Heat Hazard Map Supports Resilience Planning - 24/06/2020

Ordnance Survey and 4 Earth Intelligence (4EI) have created the UK’s first street-level map of areas potentially at risk from extreme weather conditions. The free-at-point-of-use Heat Hazard Postcode data is already being used to plan the provision of urban green spaces, assess vulnerable populations and inform climate change strategy. Early adopters of the data include the Greater London Authority (GLA), numerous local authorities and several central government departments.

Derived from satellite imagery and created using automated algorithms, the 4EI data identifies hot spots, usually within urban areas, where temperatures can be up to 3-4 degrees higher forming what is known as an Urban Heat Island (UHI). An UHI is a metropolitan area that is warmer than its vicinity. Heat created by energy from people, cars, transport and building’s heating, cooling and ventilation systems, interacts with construction materials to elevate temperatures.

“We recognize the danger extreme temperatures pose and the beneficial role space data can play. This is particularly pertinent as we continue to face COVID-19 - undoubtedly the most significant public health challenge in generations,” commented Kristina Guida, Manager at the London Climate Change Partnership, part of the GLA. “The 4EI heat hazard postcode data will help us ensure that we can understand where the hazard lies and will support the mitigation planning for reducing the impact on our most vulnerable populations”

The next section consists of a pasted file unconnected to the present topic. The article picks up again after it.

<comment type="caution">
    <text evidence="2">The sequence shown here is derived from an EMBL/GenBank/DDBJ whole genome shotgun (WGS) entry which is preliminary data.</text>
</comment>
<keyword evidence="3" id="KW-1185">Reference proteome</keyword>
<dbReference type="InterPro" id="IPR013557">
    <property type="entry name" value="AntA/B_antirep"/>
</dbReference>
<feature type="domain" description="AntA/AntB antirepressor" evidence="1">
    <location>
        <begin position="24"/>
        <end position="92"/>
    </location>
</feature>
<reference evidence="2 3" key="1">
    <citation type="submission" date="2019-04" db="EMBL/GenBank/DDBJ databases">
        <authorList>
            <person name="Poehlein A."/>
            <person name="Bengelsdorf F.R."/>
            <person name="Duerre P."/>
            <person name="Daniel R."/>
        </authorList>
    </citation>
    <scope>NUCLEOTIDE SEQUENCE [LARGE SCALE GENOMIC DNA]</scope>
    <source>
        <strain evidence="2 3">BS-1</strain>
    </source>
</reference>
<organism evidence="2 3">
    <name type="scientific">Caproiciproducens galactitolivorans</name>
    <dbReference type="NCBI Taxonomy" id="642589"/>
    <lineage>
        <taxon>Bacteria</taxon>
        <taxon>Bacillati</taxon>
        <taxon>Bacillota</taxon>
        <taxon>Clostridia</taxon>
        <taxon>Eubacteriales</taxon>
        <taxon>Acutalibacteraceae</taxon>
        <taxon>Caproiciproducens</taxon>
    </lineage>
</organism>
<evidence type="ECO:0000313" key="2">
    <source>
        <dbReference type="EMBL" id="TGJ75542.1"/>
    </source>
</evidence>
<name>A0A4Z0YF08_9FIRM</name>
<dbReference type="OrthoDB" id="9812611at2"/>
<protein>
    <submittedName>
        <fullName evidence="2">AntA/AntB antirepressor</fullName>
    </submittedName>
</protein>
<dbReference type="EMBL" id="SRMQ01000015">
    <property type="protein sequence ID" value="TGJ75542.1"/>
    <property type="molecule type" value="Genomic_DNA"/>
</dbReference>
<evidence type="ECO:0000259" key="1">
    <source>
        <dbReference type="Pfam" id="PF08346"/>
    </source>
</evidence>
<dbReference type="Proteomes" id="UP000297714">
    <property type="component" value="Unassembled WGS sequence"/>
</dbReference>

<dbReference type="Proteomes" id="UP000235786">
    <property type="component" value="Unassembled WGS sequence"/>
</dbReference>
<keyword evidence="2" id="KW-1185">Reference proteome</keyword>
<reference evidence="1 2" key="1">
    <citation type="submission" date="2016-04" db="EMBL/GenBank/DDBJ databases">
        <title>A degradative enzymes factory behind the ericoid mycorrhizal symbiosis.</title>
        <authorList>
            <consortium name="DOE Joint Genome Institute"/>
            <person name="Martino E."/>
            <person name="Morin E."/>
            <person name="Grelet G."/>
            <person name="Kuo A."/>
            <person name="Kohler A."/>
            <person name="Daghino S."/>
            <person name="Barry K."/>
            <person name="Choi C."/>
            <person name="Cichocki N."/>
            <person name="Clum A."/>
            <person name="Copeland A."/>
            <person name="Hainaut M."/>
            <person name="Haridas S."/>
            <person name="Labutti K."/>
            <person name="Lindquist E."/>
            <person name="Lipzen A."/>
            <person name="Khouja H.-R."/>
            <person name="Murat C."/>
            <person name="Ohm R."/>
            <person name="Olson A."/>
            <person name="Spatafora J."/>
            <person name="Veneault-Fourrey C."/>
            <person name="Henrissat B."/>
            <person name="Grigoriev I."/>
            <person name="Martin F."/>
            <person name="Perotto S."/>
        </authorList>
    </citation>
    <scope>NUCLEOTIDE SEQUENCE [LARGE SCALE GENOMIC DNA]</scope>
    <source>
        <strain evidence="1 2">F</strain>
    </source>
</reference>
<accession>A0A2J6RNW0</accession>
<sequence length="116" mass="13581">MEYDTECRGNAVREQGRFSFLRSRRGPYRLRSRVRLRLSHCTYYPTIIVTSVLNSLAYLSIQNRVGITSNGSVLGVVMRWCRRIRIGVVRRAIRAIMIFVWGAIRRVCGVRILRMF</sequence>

Increased day time temperatures, reduced night time cooling, and higher air pollution levels associated with urban areas can significantly impact human health. It is estimated that the heatwaves of 2019 led to almost 900 additional deaths in England and, with potentially vulnerable households still maintaining self-isolation, it is possible the figures for this year could be higher.

Last updated: 24/06/2020